Next, the mirror control module 144 applies a update difference to the secondary volume 130 in order to create a copy of the primary volume 120 in the secondary volume 130 (1603). After the resynchronization, the secondary volume 130 is split to be used as a discrete volume (1604). The FS module 145 resumes the temporarily stopped file operation for the file system (1605). The logical volume management module 146 changes the volume name 2710 in the volume label 2700 in order to register the secondary volume 130 as another volume (1606). For example, a volume name PVOL is changed to a volume name SVOL. With this process, the volume name 2710 in the volume label 2700 is rewritten to thereafter complete the snapshot creation. The FS module 145 can therefore access the secondary volume independently from the primary volume.

Next, creating a restore volume (1503) will be described with reference to FIG. 7. The logical volume management module 146 collects the logical volume configuration information of the primary volume 120 in order to create a restore volume having an equivalent configuration to that of the primary volume 120 in the secondary volume 130 (1701). In order to register the secondary volume as the restore volume, the logical volume configuration information is directly written in the volume label 2700 of the secondary volume and only the volume name 2710 is changed (1702). For example, the volume label 2700 of the primary volume 120 is copied on the secondary volume and the volume name 2710 of the secondary volume 130 is changed to SVOL. The logical volume management module 146 reconfigures the secondary volume 130 in accordance with the volume label and recognizes it as another volume (1703). The FS module 145 reconfigures the file system for restore (1704). With this process, restore volume creation is terminated.

The main process 1103 will be described. The main process is different between backup and restore. First, the main process for backup will be described with reference to FIG. 8. The backup control module 220 of the backup server 200 requests to NAS 100 a list of files to be backed up (1801). The agent module 141 of NAS 100 returns a file list 200 mounted in the secondary volume, the file list having the format shown in FIG. 10 (1802). The file list 2000 has pairs of a file name 2001 and a confirmation bit 2002. A confirmation bit “1” indicates “already backed up” and a confirmation bit “0” indicates “still not backed up”.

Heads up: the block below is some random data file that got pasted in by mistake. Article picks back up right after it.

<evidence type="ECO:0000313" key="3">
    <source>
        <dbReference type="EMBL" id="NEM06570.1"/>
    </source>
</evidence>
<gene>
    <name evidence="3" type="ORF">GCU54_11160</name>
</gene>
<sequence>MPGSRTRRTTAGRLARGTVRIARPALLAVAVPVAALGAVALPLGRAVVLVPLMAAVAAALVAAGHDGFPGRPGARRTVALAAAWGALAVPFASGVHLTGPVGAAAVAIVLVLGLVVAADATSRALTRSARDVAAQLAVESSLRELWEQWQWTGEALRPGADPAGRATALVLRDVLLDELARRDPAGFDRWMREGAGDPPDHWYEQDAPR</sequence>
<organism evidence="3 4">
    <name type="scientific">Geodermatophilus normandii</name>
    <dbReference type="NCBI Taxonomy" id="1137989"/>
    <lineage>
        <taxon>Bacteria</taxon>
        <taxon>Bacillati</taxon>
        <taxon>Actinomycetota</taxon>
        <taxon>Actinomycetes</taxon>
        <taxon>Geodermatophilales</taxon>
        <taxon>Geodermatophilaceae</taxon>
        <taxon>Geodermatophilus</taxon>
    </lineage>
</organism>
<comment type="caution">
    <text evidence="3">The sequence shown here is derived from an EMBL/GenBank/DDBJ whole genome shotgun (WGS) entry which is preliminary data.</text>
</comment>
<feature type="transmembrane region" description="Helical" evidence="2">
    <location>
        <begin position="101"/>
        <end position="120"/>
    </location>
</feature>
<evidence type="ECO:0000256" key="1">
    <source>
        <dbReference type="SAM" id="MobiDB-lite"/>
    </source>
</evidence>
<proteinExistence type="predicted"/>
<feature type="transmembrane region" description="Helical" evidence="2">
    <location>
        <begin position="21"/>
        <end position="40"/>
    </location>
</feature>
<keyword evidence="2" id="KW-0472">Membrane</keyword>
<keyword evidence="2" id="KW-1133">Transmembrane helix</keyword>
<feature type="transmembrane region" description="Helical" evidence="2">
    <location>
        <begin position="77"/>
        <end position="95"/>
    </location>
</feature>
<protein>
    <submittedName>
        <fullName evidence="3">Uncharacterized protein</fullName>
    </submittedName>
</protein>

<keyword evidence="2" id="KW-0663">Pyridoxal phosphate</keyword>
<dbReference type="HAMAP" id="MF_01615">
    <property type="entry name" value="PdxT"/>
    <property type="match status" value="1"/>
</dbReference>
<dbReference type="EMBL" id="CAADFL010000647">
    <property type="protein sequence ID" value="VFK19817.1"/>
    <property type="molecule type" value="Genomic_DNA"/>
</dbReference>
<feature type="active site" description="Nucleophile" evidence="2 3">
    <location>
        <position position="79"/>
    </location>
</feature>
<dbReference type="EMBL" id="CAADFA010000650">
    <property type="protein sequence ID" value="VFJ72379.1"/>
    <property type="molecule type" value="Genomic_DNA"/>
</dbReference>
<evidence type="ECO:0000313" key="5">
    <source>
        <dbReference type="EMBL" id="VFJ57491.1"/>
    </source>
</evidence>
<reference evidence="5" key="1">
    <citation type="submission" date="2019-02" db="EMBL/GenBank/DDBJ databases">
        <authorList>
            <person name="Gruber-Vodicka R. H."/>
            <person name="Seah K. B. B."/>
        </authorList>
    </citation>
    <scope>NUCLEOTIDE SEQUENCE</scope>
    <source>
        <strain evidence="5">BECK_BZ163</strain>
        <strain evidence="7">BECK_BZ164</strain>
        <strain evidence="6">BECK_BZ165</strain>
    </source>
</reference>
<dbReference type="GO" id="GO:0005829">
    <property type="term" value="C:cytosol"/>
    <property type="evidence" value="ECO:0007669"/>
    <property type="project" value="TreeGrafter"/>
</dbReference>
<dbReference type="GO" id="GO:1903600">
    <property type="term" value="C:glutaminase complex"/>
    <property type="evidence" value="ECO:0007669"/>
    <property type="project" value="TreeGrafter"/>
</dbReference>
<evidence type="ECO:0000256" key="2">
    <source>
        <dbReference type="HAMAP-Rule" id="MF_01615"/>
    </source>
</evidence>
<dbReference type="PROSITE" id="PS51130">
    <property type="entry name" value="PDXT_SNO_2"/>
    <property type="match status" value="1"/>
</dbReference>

Reverting to FIG. 8, the backup control module 220 of the backup server 200 judges from the returned file list 2000 whether all backup files have already been backed up. The confirmation bit 2002 in the file list 2000 is referred to and if there is a file still not backed up, the backup control module 220 requests the file to the agent module 141 (1804). The agent module 141 reads in the file unit the subject file to the secondary volume 130 via the FS module 146 (1805). The agent module 141 transfers the file to the backup server 200 via LAN 300 (1806).

The backup control module 220 stores the received file in a tape via the tape control module 230 (1807). The backup control module 220 sets the confirmation bit 2002 of the file list 2000 corresponding to the file stored in the tape to “1” indicating “already backed up” (1808). Steps 1803 to 1808 are repeated until all files are backed up, i.e., until all the confirmation bits 2002 of the file list 2000 are set to “1”, when the judgement at Step 1803 confirms the process end and the main process is terminated.

Next, the main process for restore will be described with reference to FIG. 9. First, the backup control module 220 of the backup server reads a file list stored in the tape apparatus 400 (1901). If the file list is stored in advance in the backup server 200, this file list may be used. The format of the file list is similar to that of the file list 2000 shown in FIG. 10. Similar to the main process for backup, a file list 2000 for restore has a file name 2001 and a confirmation bit 2002. In the main process for restore, a confirmation bit “0” indicates “still not restored” and a confirmation bit “1” indicates “already restored”. A user may select particular files from the file list 2000 and a list of selected files may be used as the file list 2000. The backup control module 220 selects a file from the file list and reads it from the tape (1902). The backup control module 220 transfers the read file to the agent module 141 via LAN 300.